Our company had just bought a rather large competitor and it was my job to merge the IT infrastructures. Even though we told the other company that no IS employees were going to be laid off, that did not really alleviate their fears. At the same time, the CEO had put some very aggressive merger milestones in place for us to meet. Nerves were frayed as one rather large milestone was coming close. There was no room for slippage in the plan. Well, as in all projects, a serious mistake was made and it threatened everything. People were pointing at others, trying to avoid being deemed the "source of the error." Because of a lot of arm twisting, we got the error corrected and got the project back on schedule. However, there was a lot of resentment over the arm twisting and a lot of "bad blood" between departments that thought one of the other departments was responsible for the error.
I had to do something. We still had a year of merger activities to go. So, I and a project admin sat down and wrote a personal Kudos to everyone who was even remotely related to that first major milestone. We even made sure that we included all the people who had even a little bit to do with the project who were in the merging company and we went so far as to include non-IS people in the rest of the company who helped in even small ways. That was nearly 80 tickets (remember, this was just one milestone).
The results were immediate and amazing. The yelling and finger pointing immediately stopped and never came back. The teams worked harder to get the next task done than even on the first one. People started asking to be appointed to the team.
Read them all
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Check out the nominees for Morale Busting Behavior.
Nominees for Worst Morale Busting Behavior award
1. Hypercritical boss
never says, "thanks"
TechRepublic Member: Al
I am in the midst of my second career. My first means of making a living was as a welder and machine fabricator, with a side order of drafting and machinery design. Among steel workers and machinists, there is an old saying: "It takes five 'attaboys' to make up for one 'ah-sh_t'." I have found the same to be true in the office environment and the IT fields—especially in management. One bad move by a manager can adversely affect morale among employees in ways that no number of "attaboys" can reverse.
Example: A team that I was working with on a particular project that I will refer to as the "West Point Project" was thrown a severe curve when late in the afternoon the client, West Point, for its own reasons, moved up the project's deadline. We had another 42 or so hours of work and only 30 real-time hours in which to complete the project and present it to the client. That meant that the dozen or so people working on the project would have to work around the clock for two days and cram the extra dozen hours' work into that time frame. Our manager gave the order that we were not to leave until the project was finished to the satisfaction of the client.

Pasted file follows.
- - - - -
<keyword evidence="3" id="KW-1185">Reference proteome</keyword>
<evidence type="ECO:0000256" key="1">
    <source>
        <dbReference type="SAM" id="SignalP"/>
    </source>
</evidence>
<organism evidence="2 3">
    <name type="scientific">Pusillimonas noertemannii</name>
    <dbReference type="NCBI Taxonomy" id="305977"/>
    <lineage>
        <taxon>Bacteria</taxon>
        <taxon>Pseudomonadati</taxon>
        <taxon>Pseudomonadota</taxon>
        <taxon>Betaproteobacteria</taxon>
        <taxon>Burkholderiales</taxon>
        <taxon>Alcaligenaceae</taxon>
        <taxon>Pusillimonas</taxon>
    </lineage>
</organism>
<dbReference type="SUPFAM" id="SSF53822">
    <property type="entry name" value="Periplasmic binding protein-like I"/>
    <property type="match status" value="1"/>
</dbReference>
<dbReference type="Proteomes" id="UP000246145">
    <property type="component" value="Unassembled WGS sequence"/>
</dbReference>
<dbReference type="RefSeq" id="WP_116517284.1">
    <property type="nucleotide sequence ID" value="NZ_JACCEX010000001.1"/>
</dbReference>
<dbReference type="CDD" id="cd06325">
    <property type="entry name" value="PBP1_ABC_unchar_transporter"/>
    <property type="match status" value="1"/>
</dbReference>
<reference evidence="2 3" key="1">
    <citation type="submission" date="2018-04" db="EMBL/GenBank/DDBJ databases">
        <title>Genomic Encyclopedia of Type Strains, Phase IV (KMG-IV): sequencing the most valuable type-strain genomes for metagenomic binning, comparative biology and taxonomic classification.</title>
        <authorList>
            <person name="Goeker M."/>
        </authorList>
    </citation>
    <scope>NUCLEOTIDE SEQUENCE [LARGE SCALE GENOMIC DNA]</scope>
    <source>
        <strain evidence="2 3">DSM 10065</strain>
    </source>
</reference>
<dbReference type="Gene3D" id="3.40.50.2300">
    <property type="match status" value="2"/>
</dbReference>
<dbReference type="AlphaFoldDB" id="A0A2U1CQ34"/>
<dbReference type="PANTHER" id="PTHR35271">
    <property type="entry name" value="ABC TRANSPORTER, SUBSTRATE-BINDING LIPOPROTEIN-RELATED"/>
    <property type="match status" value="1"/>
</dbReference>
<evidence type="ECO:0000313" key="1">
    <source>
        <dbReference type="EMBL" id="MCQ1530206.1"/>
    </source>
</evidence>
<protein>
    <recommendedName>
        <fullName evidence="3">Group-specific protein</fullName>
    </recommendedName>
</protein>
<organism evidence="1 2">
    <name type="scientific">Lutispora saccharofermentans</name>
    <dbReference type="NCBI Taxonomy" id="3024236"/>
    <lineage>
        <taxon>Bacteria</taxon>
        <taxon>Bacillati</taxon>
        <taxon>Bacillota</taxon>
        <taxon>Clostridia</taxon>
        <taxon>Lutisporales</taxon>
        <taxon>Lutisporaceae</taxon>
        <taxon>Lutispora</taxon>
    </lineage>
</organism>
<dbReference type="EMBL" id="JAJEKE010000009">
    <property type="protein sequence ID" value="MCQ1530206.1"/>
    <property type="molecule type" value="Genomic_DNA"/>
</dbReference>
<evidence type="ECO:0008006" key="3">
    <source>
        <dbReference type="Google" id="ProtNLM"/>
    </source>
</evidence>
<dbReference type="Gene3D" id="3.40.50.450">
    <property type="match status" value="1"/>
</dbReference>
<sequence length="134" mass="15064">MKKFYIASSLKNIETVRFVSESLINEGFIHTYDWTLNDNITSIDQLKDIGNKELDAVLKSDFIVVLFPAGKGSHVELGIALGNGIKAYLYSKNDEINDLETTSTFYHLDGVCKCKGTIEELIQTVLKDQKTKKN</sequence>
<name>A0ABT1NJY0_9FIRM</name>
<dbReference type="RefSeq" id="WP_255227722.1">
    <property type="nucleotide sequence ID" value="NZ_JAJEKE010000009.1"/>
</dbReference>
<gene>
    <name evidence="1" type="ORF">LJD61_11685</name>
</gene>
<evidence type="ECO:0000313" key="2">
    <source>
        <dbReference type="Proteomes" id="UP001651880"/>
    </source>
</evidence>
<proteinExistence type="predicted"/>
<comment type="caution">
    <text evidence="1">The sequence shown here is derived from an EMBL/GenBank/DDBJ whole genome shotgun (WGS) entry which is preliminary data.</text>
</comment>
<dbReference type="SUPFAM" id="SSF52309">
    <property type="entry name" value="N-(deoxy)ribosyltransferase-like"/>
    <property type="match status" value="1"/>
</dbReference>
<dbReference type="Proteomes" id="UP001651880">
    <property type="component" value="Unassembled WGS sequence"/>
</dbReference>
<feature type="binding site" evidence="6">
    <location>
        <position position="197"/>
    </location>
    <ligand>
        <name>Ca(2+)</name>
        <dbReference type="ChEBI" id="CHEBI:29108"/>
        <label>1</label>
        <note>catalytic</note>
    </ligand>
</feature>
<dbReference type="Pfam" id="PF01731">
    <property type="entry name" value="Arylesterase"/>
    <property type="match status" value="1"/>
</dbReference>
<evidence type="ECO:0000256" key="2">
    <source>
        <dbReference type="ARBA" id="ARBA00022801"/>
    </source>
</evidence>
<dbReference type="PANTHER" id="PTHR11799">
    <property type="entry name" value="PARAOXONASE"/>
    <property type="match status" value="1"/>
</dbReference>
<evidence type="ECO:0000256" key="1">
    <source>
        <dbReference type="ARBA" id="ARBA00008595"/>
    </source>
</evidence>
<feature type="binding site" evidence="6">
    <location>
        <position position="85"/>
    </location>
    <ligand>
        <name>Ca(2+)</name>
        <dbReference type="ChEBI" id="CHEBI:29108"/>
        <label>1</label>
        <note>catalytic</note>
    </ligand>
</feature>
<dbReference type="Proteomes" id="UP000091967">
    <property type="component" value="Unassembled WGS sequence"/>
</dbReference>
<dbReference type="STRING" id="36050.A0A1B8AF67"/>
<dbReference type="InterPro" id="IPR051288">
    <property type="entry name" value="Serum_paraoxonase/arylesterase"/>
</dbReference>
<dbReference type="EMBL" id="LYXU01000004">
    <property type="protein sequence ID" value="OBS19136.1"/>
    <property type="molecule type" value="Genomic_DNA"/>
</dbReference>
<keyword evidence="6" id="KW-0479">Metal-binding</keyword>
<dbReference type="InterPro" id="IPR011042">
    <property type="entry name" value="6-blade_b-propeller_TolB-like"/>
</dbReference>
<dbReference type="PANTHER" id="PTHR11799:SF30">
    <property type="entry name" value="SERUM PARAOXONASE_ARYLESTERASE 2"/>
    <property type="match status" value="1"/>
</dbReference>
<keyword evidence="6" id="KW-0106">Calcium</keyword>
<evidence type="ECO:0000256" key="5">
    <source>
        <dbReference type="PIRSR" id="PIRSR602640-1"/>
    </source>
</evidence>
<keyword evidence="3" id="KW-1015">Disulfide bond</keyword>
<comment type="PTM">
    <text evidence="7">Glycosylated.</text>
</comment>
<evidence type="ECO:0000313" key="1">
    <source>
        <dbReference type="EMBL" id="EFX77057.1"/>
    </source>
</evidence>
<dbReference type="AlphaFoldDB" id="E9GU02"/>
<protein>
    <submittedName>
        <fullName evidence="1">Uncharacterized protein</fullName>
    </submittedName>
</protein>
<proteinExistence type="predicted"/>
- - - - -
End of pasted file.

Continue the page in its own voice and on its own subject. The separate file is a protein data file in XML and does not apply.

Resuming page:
We worked around the clock, cranking up the coffee pots, having food delivered, and each person only breaking long enough to grab a bite or go to the men's (or women's) room. More times than not, we ate while we worked, grabbing a bite whenever we could find a moment. At a half-hour before deadline, we finished the project and presented it to a happy and satisfied client. We were exhausted, but we were also relieved and very happy about our ability to turn an impossible situation into a feather in our team's cap. We were happy, that is, until our manager spoke to us after his review of the material and his conversation with the client. Before we went home to get some much needed rest, the manager addressed the team. He began his monologue by praising our work, saying that the client was not only satisfied but was very happy with and appreciative of our outstanding work. We noticed that he stopped short of actually saying "thank you."
Just when we thought we were getting a little appreciation and thanks for our hard work, long hours, and skills, the manager's mood and tone changed with the word, "but..." Then, in a disgusted tone, he began a litany of faults with our work, such as things we could and should have done differently or better; the time it took to perform certain tasks; and the complaint that, given our performance on this project, we should be able to turn out more work in much less time in the future. He even complained that our work areas were messy and that such disarray could not be tolerated, never mind the fact that we had worked intensively and, for all practical purposes, non-stop for 30 hours straight focused on nothing but getting the job done on time. In truth, we had broken records in some areas and were in no regard incompetent or slow. The manager closed his lecture with the directive that we could go home and get some rest when the place was "tidied up and presentable."
We later learned something our manager never told us: our company had received a bonus from the client as a show of appreciation for our coming through for them under such strenuous conditions. We never saw any of the bonus that was intended for our team, not even a word of thanks from our manager.